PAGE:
Yovanovitch, overcome with emotion at one point in her testimony, said she later learned that the threat to her security was from none other than Trump, who, State officials feared, would attack her on Twitter if she didn’t flee Ukraine quickly.
Confronted with this Keystone Kops way of governing, Republicans didn’t really attempt to defend Trump’s actions. Instead, they pursued one conspiracy theory after another involving the Bidens, George Soros, the Clinton Foundation, Hillary Clinton, the Obama administration, deep state social-media “tracking” and mishandling classified information. They ate up a good chunk of time merely complaining that Yovanovitch’s opening statement had been made public (which under the rules was allowed).
“Ambassador,” Rep. Mark Meadows (R-N.C.) interjected, “are you aware of anyone connected to you that might have given that to The Washington Post?”
Rep. Jim Jordan (R-Ohio) interjected: “Did you talk to the State Department about the possibility of releasing your opening statement to the press?”
Rep. Lee Zeldin (R-N.Y.) jumped in: “Ambassador Yovanovitch, do you believe that it is appropriate for your opening statement to be provided to The Washington Post?”
But Trump will need more than complaints about leaks to counter the narrative that Yovanovitch — and others — have documented.
Ukrainian officials had told her to “watch [her] back” because Yuri Lutsenko, a Ukrainian prosecutor with an unsavory reputation, was “looking to hurt” her and had several meetings with Giuliani toward that end. Lutsenko “was not pleased” that she continued to push for cleaning up Lutsenko’s office, and he tried to meet with Trump’s Justice Department to spread misinformation about her — including the now-recanted falsehood that she had given him a “do-not-prosecute list.”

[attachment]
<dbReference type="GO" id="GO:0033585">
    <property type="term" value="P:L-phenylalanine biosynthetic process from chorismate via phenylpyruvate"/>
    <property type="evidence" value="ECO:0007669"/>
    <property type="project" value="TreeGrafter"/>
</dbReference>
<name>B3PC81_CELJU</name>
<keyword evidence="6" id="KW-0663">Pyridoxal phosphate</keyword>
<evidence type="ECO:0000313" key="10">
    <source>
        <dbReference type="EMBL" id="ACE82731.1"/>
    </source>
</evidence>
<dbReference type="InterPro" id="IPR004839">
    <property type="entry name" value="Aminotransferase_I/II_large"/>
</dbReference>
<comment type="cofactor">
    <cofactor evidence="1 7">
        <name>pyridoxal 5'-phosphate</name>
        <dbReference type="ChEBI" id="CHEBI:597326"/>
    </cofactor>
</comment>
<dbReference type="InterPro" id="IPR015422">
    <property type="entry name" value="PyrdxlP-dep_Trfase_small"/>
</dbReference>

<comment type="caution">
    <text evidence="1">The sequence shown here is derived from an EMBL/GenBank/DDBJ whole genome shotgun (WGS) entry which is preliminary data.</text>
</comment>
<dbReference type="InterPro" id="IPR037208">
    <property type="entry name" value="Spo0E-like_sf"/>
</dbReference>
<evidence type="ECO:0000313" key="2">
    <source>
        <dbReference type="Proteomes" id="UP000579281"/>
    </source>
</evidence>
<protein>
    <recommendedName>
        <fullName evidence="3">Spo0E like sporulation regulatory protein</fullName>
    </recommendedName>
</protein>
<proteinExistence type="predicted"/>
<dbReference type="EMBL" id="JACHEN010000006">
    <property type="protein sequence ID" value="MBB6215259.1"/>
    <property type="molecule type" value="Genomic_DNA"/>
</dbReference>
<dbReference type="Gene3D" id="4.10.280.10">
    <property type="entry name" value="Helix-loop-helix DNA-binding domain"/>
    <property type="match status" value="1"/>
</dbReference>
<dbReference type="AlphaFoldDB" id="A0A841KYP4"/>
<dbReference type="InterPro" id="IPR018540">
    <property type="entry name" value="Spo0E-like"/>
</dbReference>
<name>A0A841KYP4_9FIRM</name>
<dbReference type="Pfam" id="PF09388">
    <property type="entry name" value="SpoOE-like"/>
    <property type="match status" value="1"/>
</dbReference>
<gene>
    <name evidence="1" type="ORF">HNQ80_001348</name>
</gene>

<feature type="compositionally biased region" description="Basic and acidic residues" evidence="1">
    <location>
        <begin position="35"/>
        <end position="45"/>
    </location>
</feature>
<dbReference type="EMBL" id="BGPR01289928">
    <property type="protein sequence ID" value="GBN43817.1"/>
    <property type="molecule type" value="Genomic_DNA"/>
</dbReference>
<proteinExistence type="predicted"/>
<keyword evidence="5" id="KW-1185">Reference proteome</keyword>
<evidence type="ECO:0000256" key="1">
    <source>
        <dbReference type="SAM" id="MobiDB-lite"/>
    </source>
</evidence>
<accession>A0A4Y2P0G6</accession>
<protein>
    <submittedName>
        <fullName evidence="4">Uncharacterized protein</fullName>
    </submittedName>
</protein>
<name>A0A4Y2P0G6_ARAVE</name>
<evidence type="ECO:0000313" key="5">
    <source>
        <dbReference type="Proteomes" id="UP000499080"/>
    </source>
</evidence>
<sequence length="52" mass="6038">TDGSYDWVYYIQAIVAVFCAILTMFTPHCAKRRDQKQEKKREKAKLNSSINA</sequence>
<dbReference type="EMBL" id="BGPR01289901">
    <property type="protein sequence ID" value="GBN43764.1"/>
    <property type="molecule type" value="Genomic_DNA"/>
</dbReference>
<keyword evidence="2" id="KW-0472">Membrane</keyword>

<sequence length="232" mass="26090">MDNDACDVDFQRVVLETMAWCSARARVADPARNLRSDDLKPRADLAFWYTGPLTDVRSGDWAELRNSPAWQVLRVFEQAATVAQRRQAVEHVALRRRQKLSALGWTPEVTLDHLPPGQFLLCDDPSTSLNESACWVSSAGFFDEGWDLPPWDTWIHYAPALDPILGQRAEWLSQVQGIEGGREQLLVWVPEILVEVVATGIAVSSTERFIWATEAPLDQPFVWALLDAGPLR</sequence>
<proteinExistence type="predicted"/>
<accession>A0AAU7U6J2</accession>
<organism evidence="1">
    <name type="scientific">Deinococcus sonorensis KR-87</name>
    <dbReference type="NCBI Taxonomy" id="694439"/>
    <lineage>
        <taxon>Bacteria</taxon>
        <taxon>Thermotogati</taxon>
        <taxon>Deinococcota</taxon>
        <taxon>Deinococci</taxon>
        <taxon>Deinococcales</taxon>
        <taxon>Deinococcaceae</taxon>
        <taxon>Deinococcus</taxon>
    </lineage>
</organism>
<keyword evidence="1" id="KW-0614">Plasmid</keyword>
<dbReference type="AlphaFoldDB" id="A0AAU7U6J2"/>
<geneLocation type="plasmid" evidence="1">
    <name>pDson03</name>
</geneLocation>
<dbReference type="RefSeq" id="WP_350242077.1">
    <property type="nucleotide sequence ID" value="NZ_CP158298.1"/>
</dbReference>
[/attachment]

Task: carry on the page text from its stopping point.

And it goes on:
She testified that wary Ukrainian officials knew as early as January or February that Giuliani was seeking damaging information on the Bidens and the Democrats — perhaps in exchange for Trump’s endorsement of the then-president’s reelection.
When Yovanovitch was attacked by Giuliani and Donald Trump Jr., among others, she asked for Pompeo to make a statement supporting her, but he didn’t do it because it might be “undermined” by a presidential tweet. (Pompeo did, apparently, have a private conversation asking Hannity to cease his attack on her.) Instead of support, she got career advice: Tweet nice things about Trump.
Notably, Republicans didn’t respond to her testimony by trying to make Trump’s behavior look good; they probed for ways to make Yovanovitch look bad.
They suggested she was part of a diplomatic conspiracy to monitor Trump allies such as Laura Ingraham, Lou Dobbs and Sebastian Gorka. They probed for damaging details on the Bidens (“Were you aware of just how much money Hunter Biden was getting paid by Burisma?”) and for ways to damage her credibility (“What was the closest that you’ve worked with Vice President Biden?”). Maybe Ukraine really did try to help Hillary Clinton in 2016, they posited. Maybe Ukrainian officials were “trying to sabotage Trump.” They asked if she ever said anything that might have led somebody to “infer a negative connotation regarding” Trump.
Meadows, struggling mightily to prove some wrongdoing by Yovanovitch, found he couldn’t pronounce the names he had been given — so he spelled them out. “I’m sorry, I’m not Ukrainian,” he said.
“Neither am I,” she replied.No, she’s what threatens Trump most: an honest American.